Park City Library seeks artists for future exhibits |

Park City Library seeks artists for future exhibits

The Park City Library not only exposes its patrons to books, magazines and programs that promote literacy, it also showcases visual art through exhibits displayed on its first and second floor.

Paintings, photographs, prints, textile work and other forms of two-dimensional art from local artists have been spotlighted since 2015, and the library wants to show more, said Community Engagement Librarian Becca Lael.

“We have issued a call for entries, and we are asking artists to submit their portfolios, preferably online, by either sending us a link of a unique website or attached files,” Lael said. “If they have a physical portfolio or portfolios that are on a CD or USB drive, they are welcome to come into the library.”

Deadline is Monday, April 1, and information about how to submit entries can be found by visiting

Artists of all levels are invited to apply, according to Lael.

“We are also open to exhibiting individual shows or partnered shows, and we welcome different mediums,” she said.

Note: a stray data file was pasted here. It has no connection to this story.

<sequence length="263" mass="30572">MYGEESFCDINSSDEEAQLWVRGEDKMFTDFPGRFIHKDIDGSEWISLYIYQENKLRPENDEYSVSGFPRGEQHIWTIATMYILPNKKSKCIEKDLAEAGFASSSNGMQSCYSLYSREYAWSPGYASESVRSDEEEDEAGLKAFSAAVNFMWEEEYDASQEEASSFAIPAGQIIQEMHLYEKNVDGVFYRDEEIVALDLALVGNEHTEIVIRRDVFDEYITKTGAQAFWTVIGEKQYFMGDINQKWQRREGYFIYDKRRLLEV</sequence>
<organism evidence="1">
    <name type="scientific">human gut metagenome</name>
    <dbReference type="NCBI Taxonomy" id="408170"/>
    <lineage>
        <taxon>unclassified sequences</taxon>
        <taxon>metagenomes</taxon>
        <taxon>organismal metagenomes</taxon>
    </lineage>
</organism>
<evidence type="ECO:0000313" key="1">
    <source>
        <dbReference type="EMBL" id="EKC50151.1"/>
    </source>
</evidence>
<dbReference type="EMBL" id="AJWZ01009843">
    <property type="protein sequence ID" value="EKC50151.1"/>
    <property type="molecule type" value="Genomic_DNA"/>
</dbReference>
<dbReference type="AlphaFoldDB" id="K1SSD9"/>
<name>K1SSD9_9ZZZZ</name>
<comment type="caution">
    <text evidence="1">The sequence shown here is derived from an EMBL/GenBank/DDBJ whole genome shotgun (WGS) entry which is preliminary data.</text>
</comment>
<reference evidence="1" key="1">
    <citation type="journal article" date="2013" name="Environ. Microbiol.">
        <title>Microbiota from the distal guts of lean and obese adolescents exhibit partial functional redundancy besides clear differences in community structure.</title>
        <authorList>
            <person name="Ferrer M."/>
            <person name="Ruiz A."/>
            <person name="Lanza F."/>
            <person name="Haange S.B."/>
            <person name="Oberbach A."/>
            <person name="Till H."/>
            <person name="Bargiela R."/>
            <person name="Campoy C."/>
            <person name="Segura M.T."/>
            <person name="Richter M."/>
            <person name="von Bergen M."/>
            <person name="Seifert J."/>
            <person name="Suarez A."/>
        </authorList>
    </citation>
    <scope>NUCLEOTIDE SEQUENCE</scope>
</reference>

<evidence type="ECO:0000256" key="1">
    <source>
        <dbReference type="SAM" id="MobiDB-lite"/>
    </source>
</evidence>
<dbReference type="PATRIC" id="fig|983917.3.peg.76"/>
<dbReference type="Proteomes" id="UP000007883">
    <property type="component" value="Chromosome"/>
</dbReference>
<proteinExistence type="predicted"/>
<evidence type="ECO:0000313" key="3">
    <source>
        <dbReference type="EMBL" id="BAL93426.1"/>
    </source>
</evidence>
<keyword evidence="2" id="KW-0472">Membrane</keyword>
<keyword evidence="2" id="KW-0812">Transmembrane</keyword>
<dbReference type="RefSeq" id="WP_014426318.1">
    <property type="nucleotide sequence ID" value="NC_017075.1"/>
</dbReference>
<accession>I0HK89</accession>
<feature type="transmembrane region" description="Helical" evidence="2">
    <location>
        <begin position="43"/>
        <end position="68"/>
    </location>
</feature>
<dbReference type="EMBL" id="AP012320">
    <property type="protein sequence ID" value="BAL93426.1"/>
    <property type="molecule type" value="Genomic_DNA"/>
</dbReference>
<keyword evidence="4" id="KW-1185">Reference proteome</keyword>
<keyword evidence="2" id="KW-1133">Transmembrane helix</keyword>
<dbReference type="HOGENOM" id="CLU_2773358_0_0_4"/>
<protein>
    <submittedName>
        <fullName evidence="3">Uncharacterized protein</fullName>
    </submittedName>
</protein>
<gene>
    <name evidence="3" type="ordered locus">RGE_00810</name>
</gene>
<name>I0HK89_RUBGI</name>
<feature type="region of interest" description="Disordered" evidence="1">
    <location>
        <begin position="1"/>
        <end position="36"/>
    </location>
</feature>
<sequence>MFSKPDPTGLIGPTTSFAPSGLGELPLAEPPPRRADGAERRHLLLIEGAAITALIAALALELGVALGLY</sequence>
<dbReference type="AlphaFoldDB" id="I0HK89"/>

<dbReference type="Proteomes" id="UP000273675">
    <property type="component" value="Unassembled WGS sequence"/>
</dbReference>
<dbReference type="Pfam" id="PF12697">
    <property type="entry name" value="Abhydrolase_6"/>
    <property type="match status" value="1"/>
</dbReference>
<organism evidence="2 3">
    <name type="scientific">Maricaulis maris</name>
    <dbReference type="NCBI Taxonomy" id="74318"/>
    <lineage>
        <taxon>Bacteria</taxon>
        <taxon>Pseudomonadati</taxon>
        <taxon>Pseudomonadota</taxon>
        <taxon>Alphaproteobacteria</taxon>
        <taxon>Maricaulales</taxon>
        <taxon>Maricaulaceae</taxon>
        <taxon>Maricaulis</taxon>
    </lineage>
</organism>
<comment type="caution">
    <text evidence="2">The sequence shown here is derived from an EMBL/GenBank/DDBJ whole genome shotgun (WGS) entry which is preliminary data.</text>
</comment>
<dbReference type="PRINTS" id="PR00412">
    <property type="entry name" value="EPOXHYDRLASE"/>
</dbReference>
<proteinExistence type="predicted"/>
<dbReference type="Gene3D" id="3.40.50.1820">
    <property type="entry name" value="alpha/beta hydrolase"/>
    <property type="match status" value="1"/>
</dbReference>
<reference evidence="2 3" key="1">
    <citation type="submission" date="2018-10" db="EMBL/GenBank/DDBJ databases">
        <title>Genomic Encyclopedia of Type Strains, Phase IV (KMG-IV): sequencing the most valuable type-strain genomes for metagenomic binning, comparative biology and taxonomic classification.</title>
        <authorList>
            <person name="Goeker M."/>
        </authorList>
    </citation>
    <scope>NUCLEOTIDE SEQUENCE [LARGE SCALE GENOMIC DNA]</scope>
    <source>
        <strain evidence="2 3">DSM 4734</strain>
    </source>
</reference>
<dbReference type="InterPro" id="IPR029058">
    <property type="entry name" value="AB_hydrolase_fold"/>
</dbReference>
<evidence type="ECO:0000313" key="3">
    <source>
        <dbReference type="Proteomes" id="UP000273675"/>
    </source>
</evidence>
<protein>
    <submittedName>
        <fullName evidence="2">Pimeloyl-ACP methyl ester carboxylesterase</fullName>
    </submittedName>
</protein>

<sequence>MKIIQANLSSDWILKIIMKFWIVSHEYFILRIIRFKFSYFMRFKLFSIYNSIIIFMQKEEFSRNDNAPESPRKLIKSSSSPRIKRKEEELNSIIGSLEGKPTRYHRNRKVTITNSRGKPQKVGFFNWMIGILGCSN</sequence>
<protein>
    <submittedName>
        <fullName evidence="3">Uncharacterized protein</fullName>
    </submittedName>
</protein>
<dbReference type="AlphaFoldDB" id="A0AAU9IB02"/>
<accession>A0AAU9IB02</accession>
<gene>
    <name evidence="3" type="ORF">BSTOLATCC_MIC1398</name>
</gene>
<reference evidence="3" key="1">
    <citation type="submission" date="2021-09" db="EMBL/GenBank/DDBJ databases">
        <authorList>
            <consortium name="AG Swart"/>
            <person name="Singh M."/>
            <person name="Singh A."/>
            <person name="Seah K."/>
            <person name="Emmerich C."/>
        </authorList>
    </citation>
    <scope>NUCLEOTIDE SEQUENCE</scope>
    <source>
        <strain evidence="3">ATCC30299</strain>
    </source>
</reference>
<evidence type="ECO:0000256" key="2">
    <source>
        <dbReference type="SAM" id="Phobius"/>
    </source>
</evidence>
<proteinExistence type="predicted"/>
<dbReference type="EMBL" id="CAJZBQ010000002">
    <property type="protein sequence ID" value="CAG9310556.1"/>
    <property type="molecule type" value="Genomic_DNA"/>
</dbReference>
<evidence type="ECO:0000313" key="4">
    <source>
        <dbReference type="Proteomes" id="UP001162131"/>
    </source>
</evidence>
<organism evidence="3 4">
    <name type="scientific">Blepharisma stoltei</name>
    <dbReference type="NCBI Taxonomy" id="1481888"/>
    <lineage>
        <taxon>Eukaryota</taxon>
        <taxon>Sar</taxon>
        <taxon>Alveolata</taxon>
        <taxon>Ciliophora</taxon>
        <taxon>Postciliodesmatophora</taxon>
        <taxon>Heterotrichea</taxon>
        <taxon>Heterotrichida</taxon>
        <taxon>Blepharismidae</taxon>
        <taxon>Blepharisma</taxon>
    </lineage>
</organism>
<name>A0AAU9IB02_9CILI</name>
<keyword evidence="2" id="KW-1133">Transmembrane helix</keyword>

Artists will be selected by a committee, Lael said.

The library is currently showing a joint exhibit that include photographs from Richard Pick and drawings and paintings by Kristen Mitchell.

Pick’s portion, “Terra Incognita,” translates to “Unknown Land,” captures the solitude and reverence of remote areas in Southern Utah, according to his artist statement.

“When visiting these places, I have the opportunity to feel the peace and beauty of the natural world,” Pick’s statement reads. “Being able to experience these remote areas is more important to me than the resulting images.”

Mitchell’s images are collectively titled “Utah Lands,” and they depict areas close to Park City such as Bonanza Flat and Echo Canyon, as well as more distant destinations like the Cedar Mesa Formation near Bears Ears National Monument in San Juan County.

This joint exhibit is scheduled to show until early summer, according to Lael.

In addition to the two-dimensional work by Pick and Mitchell, the library is experimenting with a three-dimensional exhibit consisting of bronze sculptures by library director Adriane Herrick Juarez, Lael said.

“This is the first time we’re doing a full 3D art exhibit,” Lael said. “We’re going to explore with library themes for the first year, and then open it up to the local artistic community to share their works, too. We’re excited to have something more than two-dimensional art.”

For information, visit

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